Why the US Military Is Leading the Charge on 5G
It’s not unlike the way that the armed forces invested in radar technology during World War II.
By now, many of us are already experiencing the tip of the iceberg when it comes to 5G technology. Even my personal smartphone occasionally flashes up the 5G symbol when I’m streaming something or using a web application. Unfortunately for me, I don’t see too much of a difference between 4G and 5G networking, but again, most of us only get to see the tiniest bit of what 5G can offer.
Right now, the reason for this is because most 5G networking for the general public is simply a 5G signal layered on top of a 4G infrastructure. Most of the cell towers as well as the backend networking hardware is all 4G, so we don’t get to experience anything even close to a pure 5G experience.
A pure 5G communications system would be almost fully software-based, right down to running on a software-defined network. And because it would be free of mechanical and hardware constraints, a fully 5G network would not just experience 100 times the speed of its 4G predecessors, but also have 100 times lower latency, more reliability and lower power consumption needs. That is why the military is really leading the charge on 5G adoption, ahead of even the private sector in a lot of ways.
The Military’s Big Plans for 5G
The Department of Defense sees 5G technology as a true game changer for military forces, able to one day turn the tide of battle and give our side an insurmountable edge. It’s not unlike the way that the military heavily invested in radar technology during World War II. The DOD sees 5G as being able to make that kind of difference one day.
To that end, they are aggressively pursuing their 5G Strategy Implementation Plan. The plan includes promoting 5G technology development, testing both the advantages and potential vulnerabilities of 5G, engaging with private-sector partners and actively influencing industry as policies and standards are developed and put in place.
They are already pushing forward with those plans. Marine Corps Logistics Base Albany, Georgia; Joint Base Lewis-McChord, Washington; Naval Base San Diego, California; Nellis Air Force Base, Nevada; and Hill Air Force Base, Utah, all now have 5G technology testbeds as part of the “Tranche 1” phase of their plan. They are actively testing everything from telemedicine to Battlefield of Things initiatives. And the DOD is gearing up to begin the Tranche 2 phase, which will bring more testbeds online at more bases.
DOD Is Already Testing Prototypes
We are still at the very early stages of 5G, but some of the technology’s potential uses are already gearing up for testing. For example, the Defense Innovation Unit is working with private companies to develop what it calls the Private 5G Program. The idea is that they can design a small unit that can be dropped in almost anywhere and then be activated to provide full 5G networking within a certain geographic area.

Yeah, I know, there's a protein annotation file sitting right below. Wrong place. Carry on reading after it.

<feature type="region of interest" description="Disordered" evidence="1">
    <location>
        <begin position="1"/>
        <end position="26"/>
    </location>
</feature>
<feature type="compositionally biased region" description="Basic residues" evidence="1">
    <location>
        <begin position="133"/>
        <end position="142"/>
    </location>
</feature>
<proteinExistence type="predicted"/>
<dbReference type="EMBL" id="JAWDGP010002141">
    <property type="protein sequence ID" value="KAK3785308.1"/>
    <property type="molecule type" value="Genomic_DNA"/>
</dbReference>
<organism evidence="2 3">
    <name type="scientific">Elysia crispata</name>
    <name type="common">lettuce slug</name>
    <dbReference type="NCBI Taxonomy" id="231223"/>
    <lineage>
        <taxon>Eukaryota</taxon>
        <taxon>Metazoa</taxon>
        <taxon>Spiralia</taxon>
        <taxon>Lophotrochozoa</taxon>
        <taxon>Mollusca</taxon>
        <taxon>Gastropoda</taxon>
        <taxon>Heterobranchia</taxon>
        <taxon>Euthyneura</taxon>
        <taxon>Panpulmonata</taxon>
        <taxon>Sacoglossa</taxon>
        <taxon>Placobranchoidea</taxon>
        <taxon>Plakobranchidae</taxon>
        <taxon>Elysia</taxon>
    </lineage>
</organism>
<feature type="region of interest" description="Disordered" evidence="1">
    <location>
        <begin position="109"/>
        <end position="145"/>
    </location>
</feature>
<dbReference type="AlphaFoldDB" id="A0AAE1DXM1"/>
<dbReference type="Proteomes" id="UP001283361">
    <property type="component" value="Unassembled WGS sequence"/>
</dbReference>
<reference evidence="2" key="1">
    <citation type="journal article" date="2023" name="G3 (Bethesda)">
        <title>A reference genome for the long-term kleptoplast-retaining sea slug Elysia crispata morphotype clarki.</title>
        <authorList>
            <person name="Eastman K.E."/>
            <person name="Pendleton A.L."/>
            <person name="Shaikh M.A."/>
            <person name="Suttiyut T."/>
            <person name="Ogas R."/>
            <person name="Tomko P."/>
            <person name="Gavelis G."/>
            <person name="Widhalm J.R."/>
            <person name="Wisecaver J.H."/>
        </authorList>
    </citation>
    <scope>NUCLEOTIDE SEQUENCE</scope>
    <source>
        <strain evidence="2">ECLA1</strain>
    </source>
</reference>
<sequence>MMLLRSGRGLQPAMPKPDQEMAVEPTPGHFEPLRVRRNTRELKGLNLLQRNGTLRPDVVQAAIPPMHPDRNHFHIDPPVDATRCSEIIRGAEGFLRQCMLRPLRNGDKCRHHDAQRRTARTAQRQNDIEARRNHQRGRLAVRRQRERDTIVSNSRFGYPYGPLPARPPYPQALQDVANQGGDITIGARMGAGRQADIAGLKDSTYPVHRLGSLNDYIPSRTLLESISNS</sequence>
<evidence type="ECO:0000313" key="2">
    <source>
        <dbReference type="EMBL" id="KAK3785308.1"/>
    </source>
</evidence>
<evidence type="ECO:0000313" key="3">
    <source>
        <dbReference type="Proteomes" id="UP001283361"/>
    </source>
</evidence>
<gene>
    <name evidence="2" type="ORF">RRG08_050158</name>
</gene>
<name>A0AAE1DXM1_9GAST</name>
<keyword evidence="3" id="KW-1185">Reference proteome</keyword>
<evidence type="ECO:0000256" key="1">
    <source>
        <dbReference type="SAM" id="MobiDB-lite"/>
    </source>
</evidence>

The Private 5G Program can work regardless of the existing physical infrastructure in the area, so if there are no cell towers, it won’t matter. In fact, it’s being designed to work specifically in areas of low bandwidth, no bandwidth and even areas with potentially contested bandwidth. It could be just as useful to a squad of soldiers operating behind enemy lines on foreign soil as it is to National Guard troops performing search and rescue operations or firefighting in remote areas back home.
And the DOD is learning about the pros and cons of 5G through these testbed programs as well. For example, one might think that providing 100 times the bandwidth might make 5G technology less secure because it increases the footprint for attackers. But the opposite is actually true. In fact, 5G has a lot of inherent advantages in terms of security compared with 4G or 802.11 wireless technology. For example, most of the data traffic on a 5G network can be routed thorough the IP tunnel, which is encrypted by default. The DOD can then layer even more security on top of that without worrying about clogging up the bandwidth of a 5G network.
The Biggest Innovations Are Coming Soon
As impressive as the prototypes coming out of the DOD 5G testbeds are today, many of them, like DIU’s Private 5G Program, involve the infrastructure itself. The real innovation will come after the infrastructure is established. Then we will start to see things like artificial intelligence, robotics, predictive analytics, environmental sensing and things we can’t even really imagine yet starting to follow.
There are programs that the military wants to do now that simply aren’t possible using a 4G network or 802.11 wireless technology. The testbeds are not only showing how 5G will work, but what is possible once the technology is in place. Who knows what innovations are on the horizon. Will we see autonomous military vehicles, augmented reality-based navigation, real-time 3D imaging of an entire battlefield, or any number of seemingly impossible ideas suddenly becoming feasible?
One thing that is almost a certainty is that it will be the military driving the trends this time. Like GPS when it first came out, these new 5G innovations will likely start as military-only tools before slowly making their way to the mainstream. And at the pace that DOD is setting, we can expect to see a lot of really interesting ideas becoming reality very quickly as 5G continues to evolve.
John Breeden II is an award-winning journalist and reviewer with over 20 years of experience covering technology. He is the CEO of the Tech Writers Bureau, a group that creates technological thought leadership content for organizations of all sizes.
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